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Filmmaking is an orchestration of various elements that brings about the desired result, your story literally brought to life.  Screenplay, crew, actors, location, camera, lighting, sound, and editing are all working together to bring you the finished product.  One literally cannot do without the other.  Lighting however is what makes your production look professional and if you are looking to actually market your film you want it to be as professional as possible.  

There are many professional lights kits on the market and many of them are quite reasonable, but in many cases they are not necessarily needed.  You can make your own light kit with a few things that can be purchased at the local hardware store.  There are lights found at the hardware store used in garage repair shops that are metal and that have a high reflectance.  These come with clips at the end and can be clipped and moved wherever you might need them.  These are great to use and you can use a number of different bulbs that will give different wattage and color.

The next items you must have in great numbers are extension cords.  These will be used in every other part of your filmmaking, but you really need them with setting up your lights.  Another very useful tool would be old sheet music stands or something similar that has a 3 leg stand that can be raised and lowered.  These can either hold the clip-on lights or a light diffusion material of some sort.  You will also need white board for white balancing your camera before you shoot, also white boards can be used as bounce cards for bouncing light back on a subject.  

The last thing in your light kit will be some sort of diffusing material.  That can be any gauzy white material that the light will pass through.  You can use your stands with binder clips on them to clip the material too.  Shine your light through the material and this in turn will diffuse the light on the subject keeping it from being to bright or "hot" as they say in the business.

A consideration that most people starting out with lighting don't consider is that light comes in different colors.  Only when you start using a camera do you find this out.  If you shoot in a room at night and you have only the interior lights to use, you may find the overall color of the light will be a little yellow.  This is because the bulb lights in your house are Tungsten light and these give off a yellowish cast.  Fluorescent lights give of a greenish cast that is quite unattractive, so if you film in an office building then that is a consideration as will.  Outside light is blue light and while you always want natural light, things may be a little too blue for you, especially when you shoot in the shade.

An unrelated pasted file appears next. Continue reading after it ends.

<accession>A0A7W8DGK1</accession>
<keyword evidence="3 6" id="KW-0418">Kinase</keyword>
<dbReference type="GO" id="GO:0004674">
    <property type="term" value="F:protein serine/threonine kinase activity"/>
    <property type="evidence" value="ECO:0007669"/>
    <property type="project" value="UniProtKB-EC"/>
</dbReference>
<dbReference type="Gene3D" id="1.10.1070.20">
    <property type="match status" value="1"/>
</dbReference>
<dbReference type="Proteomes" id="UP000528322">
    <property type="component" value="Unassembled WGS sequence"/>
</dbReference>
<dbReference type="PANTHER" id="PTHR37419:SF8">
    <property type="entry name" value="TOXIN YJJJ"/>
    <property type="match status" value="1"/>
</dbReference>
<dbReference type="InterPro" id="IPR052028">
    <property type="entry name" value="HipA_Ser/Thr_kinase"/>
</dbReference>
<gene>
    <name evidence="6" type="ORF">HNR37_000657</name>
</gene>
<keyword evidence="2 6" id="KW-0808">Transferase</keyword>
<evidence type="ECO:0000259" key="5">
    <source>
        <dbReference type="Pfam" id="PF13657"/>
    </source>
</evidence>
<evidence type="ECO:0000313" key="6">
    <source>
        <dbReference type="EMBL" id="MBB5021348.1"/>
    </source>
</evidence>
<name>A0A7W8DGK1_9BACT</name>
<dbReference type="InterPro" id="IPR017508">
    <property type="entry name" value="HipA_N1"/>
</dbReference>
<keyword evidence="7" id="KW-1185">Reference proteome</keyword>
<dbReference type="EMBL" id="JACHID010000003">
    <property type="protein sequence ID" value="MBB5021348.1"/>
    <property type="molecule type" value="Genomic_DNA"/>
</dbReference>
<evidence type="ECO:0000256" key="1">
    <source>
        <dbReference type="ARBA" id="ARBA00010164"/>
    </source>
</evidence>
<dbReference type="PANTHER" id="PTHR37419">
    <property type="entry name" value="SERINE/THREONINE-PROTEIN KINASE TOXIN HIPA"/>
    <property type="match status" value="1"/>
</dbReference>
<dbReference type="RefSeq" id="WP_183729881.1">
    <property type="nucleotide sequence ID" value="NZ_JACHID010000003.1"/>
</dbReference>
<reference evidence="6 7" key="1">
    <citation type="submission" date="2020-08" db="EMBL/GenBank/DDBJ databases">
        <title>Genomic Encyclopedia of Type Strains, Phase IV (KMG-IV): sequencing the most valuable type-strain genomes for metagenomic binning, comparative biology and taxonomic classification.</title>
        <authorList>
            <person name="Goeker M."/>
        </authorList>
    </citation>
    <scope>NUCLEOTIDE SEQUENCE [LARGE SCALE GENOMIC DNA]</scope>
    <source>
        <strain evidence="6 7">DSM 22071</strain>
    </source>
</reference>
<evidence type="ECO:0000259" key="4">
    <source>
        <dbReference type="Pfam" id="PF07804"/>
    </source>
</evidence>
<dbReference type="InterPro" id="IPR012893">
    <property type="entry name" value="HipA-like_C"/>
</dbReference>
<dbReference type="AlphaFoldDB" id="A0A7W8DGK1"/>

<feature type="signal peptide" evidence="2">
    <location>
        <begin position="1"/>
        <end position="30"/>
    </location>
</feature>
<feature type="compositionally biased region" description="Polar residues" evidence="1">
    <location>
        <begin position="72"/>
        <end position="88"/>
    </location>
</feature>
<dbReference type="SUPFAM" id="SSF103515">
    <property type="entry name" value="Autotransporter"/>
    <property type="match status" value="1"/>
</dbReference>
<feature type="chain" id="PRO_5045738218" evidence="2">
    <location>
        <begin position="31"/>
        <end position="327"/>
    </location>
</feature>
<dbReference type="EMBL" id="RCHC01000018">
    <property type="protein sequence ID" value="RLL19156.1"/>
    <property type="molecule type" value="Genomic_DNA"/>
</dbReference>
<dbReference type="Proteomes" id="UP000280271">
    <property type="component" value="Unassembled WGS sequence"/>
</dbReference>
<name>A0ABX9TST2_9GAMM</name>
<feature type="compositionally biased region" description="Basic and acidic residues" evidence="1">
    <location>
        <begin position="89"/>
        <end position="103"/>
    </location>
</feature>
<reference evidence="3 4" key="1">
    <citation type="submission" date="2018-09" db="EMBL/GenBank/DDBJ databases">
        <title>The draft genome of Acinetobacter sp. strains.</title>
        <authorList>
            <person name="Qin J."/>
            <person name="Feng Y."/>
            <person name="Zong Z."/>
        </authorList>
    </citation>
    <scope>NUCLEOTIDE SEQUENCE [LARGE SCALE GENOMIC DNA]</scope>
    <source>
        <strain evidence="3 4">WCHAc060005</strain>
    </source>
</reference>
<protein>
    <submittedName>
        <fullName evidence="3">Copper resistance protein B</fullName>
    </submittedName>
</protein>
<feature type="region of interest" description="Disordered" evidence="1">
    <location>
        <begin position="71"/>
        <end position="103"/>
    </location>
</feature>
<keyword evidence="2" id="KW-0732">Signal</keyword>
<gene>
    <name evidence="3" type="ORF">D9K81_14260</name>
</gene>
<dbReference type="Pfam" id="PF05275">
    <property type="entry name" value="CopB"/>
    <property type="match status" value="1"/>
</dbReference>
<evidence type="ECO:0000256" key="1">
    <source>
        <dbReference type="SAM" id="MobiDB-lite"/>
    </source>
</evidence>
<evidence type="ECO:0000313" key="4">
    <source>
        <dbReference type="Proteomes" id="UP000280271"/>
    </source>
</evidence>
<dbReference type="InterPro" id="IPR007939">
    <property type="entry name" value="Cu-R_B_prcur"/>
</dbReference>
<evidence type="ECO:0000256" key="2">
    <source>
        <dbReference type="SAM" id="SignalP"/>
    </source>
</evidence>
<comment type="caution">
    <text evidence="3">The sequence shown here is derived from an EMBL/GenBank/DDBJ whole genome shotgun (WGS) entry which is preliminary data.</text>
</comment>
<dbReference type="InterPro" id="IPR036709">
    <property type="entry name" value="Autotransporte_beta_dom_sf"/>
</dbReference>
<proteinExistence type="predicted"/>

The absolute best time to shoot, to get that magical quality, is that time right before the sunset.  The sun is hanging low and directly on the faces of the subjects and gives everything a Carmel colored warm glow.  The only drawback here is that the sun sets quickly so have everything ready in anticipation of shooting the final minutes before the sun set.  Look at things at this time of day during late spring or in the summer and you will see what I am talking about.

The first thing to learn is the three-point lighting set up.  This is a standard lighting technique used by professional photographers, television taping, and shooting film.  This consists of three things: a key light to shine on the subject, a fill light to fill in the shadow created by the key light, and a backlight or kicker to use behind the subject to add dimension the subject.  You will use variations of the 3-point lighting set-up in most work you do.  I advise strongly that you practice this lighting set-up and shoot it to see how effectively it works.  You will have to move the lights a little here and there to get the desired effect but this is the must useful lighting strategy that there is.  

It is always good to use natural lighting whenever possible.  Always remember that high noon is usually a harsh lighting situation and will cast unflattering shadows under the eyes and nose of the subject making them appear tired.  You will have to use a light low down on the ground to counter-act this effect.  Also anytime you light a subject from the ground as opposed to above the subject, you will get an eerie spooky effect that can be used in moments of suspense.  If you are not looking for this effect though it might be disturbing to viewers.

This is lighting in a nutshell and I would highly recommend that you take some production classes in order to practice and get some tips on lighting.

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